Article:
When you start a company, or join a startup, you’re quite literally investing in yourself—your abilities, your vision, your conviction and that of your team. This is a profound truth that is reflective of some major shifts in the “what” and the “why” of career development and talent management.
As a founder, your very first investors and stakeholders are the team you’ve assembled. A founder bears two key responsibilities here:
The first is that of having lured these individuals away from other opportunities (more to come on that in the next paragraph);
The second is the responsibility of creating a team with the domain expertise, technical talent, and hunger to relentlessly attack the challenges of your market. I’d also add that this includes creating a culture that continuously motivates your team to perform at the highest levels, and which in turn, attracts other great people.
Attracting a great team is of course important as it relates to executing against your vision, and building and selling product. It’s also, and I’d argue almost as importantly, a proxy to the world around you of your ability to communicate your roadmap, vision and market opportunity, precisely because other excellent people have bought into it with enough passion to join you.
As an employee, this dynamic is amplified. When you’re deciding to take on a role (or not), you’re asking yourself one big question: “Do I believe in this company, this team and this mission enough to compensate for the opportunity cost of doing anything else?” Your overall compensation is going to be some compensation of cash (probably not much), culture/fulfillment, and equity/options (where you’re capturing this “upside opportunity”—and literally investing in the ride).
Just yesterday, we spoke with an investor who quite succinctly framed this: “If a founder can’t attract a great team, that means that at the most granular level, they can’t attract a ‘first investor’”—why would I back them then?”
The increasing shift of workers to the entrepreneurial ecosystem is reflective of many things, not least of which is a generational shift around viewing one’s own career path.
Historically, the path was pretty clear: graduate from school, either go to graduate school or enter a “training program” (you still see this at banks, law firms, etc) with a class of people in the same “year” as you, and work your way through the ranks where you’re compensated for your loyalty and performance through salary, benefits/perks, maybe a bonus, and some kind of stock options that tie your long term success to that of the company’s, as well as some promise of stability (often backed by the balance sheet of a large company). If you are fulfilled by your job, that’s pretty nice “icing on the cake.” Your upside, for the most part, was capped, but so was your downside.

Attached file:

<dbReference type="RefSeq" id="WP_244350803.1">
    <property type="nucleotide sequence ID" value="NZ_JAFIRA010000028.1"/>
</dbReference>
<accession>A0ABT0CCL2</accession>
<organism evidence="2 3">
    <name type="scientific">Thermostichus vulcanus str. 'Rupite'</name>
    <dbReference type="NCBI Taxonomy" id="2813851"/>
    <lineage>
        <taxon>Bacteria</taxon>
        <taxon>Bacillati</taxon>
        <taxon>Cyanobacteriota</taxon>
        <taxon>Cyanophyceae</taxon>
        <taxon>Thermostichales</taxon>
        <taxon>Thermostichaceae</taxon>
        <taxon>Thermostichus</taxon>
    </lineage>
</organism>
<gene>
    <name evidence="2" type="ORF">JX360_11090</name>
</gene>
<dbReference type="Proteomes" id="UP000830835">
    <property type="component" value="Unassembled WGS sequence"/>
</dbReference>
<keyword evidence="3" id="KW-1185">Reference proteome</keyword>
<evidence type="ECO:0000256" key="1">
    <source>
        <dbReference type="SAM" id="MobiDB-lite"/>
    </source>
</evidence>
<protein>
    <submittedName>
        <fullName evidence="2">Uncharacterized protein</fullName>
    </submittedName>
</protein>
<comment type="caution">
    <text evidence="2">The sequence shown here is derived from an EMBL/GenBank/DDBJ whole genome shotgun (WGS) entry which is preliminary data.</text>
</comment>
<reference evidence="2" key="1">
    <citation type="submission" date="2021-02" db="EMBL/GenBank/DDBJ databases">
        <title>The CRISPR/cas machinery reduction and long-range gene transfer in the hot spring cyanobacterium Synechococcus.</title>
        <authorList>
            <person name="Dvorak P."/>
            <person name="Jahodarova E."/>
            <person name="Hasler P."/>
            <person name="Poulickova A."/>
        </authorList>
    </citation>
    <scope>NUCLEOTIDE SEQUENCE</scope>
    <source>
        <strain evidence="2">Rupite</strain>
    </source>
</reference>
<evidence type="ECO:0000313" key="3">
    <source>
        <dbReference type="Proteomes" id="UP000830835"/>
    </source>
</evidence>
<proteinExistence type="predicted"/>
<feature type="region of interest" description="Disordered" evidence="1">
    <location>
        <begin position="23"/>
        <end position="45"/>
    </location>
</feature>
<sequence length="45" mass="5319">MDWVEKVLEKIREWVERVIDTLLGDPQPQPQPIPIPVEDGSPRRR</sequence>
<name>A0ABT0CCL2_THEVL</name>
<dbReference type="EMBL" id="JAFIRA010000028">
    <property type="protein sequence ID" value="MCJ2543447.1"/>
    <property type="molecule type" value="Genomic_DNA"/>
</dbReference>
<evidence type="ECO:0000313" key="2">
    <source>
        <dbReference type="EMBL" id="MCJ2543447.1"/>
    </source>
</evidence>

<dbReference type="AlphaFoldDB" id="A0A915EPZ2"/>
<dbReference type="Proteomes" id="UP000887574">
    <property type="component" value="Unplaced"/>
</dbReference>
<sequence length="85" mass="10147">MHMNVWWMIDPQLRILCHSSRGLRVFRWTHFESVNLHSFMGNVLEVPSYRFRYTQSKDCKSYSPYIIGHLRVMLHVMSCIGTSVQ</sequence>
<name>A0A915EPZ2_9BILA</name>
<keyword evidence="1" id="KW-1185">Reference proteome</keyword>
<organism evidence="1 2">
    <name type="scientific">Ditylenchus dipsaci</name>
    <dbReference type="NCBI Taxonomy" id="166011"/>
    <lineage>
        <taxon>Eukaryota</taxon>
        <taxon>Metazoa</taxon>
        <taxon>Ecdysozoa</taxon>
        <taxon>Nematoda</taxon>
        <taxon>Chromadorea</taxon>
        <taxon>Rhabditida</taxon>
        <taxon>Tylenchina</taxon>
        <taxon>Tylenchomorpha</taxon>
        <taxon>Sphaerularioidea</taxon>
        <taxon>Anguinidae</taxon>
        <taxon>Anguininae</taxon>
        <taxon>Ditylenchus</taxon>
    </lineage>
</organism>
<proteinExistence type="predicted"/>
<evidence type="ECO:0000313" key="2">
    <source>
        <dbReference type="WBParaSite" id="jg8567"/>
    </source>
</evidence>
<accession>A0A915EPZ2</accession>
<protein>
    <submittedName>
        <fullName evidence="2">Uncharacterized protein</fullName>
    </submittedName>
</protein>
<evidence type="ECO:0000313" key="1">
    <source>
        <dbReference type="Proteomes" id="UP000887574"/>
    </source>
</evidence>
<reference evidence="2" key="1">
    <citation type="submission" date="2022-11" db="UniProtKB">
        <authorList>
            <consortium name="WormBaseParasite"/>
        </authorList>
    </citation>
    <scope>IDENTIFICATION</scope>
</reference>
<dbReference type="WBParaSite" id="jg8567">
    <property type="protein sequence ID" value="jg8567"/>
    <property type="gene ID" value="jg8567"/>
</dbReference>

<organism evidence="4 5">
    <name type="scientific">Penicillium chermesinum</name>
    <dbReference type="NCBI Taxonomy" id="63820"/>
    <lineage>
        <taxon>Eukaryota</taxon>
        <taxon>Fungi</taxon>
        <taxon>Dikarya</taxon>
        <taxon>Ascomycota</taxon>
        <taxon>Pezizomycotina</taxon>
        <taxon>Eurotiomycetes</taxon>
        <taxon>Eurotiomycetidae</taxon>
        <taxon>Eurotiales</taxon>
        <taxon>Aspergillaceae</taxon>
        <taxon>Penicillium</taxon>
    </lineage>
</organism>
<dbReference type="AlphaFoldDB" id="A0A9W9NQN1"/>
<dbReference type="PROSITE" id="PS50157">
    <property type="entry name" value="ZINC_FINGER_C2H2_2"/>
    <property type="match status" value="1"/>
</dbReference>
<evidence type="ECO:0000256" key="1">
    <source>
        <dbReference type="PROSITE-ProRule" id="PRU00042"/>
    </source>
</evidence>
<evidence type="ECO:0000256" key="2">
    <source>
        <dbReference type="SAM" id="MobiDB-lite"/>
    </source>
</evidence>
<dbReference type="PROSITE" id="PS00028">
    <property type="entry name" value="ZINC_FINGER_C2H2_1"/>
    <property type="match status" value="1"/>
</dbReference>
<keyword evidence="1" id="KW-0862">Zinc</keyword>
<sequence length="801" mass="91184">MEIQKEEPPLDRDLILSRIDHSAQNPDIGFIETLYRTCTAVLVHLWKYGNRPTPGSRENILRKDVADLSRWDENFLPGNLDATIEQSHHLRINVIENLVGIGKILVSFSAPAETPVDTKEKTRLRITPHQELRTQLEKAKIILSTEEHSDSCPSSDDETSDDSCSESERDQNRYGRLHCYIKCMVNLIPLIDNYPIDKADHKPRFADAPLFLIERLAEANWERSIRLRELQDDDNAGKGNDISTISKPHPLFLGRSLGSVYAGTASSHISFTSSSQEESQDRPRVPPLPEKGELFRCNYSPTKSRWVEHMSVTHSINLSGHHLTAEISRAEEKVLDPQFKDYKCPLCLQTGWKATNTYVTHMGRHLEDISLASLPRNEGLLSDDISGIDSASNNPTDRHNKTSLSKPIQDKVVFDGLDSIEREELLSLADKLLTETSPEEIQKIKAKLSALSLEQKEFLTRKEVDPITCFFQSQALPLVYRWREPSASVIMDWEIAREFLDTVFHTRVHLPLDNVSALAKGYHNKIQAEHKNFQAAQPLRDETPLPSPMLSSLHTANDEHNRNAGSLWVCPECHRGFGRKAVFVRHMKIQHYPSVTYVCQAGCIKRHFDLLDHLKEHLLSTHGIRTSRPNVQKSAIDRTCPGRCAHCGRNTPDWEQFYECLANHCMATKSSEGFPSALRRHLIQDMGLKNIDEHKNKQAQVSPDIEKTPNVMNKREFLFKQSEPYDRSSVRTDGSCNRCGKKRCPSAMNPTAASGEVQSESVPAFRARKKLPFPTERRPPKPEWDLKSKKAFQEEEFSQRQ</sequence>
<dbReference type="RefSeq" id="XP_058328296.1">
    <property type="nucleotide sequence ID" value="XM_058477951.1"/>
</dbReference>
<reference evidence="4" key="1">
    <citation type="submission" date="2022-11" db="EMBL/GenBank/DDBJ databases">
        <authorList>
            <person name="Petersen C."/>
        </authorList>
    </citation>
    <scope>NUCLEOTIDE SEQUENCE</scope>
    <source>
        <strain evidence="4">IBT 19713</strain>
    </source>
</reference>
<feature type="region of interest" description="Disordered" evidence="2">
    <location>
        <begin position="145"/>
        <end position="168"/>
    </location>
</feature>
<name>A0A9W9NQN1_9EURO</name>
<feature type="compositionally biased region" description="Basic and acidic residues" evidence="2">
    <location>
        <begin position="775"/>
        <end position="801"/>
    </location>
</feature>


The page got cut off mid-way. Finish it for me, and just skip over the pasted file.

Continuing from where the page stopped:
The point of the matrix above is to suggest that one’s fulfillment in a job operates on a spectrum that really does boil down to some existential questions about what drives you as an individual.
The downturn of 2007-2008 in many senses had the effect of “breaking” this implicit social contract for many. With something like 8.8 million jobs lost during that time, for many that illusion of stability was shattered. And it had the effect of refocusing many people’s efforts from upfront dollars and stability (the lower right hand quadrant) to fulfillment in their careers and upside opportunity (the upper left hand quadrant).
There are a million inputs that have driven an influx of great talent into the entrepreneurial ecosystem (including low interest rates and regulatory changes that have driven $$ into the asset class, lower costs for starting a company, greater support system, etc), as well as both good (the rise of a new generation of entrepreneurs, the sharing economy, etc) and bad (a generation of unemployed or underemployed temporary workers) outputs from this shift. These are also shifts that have historical context and precedent, and are often framed in the same insidious light as “McJobs” were in the 90s, but the shift nonetheless remains constant and places larger companies at particular risk of brain drain.
Give credit where it’s due: a number of the leading corporates—including our partners at Google, Microsoft, IBM, Intuit, L’Oreal, Pepsi and JP Morgan Chase are working with us to break this binary model and to provide new means of engagement and fulfillment for their employees precisely by exposing them to the best parts of the entrepreneurial ecosystem. These companies are trying to move their value propositions to current and would-be employees from the bottom right to the top left and, in so doing, align with the current major motivators of premier talent.
Choosing to start, or work at a startup invariably injects an element of risk into your career, as quantified often times by lower up front pay, and lower visibility into the future. However, the upside is equally attractive—the opportunity to have a direct impact on your fortunes and to benefit directly from that. There’s no bigger, or better way, to bet on yourself and a team than that. And that’s precisely why we look to the strength of the team as one of the single biggest factors for inclusion at GCT.
Are you part of a great team? We want to hear from you. Applications close May 1.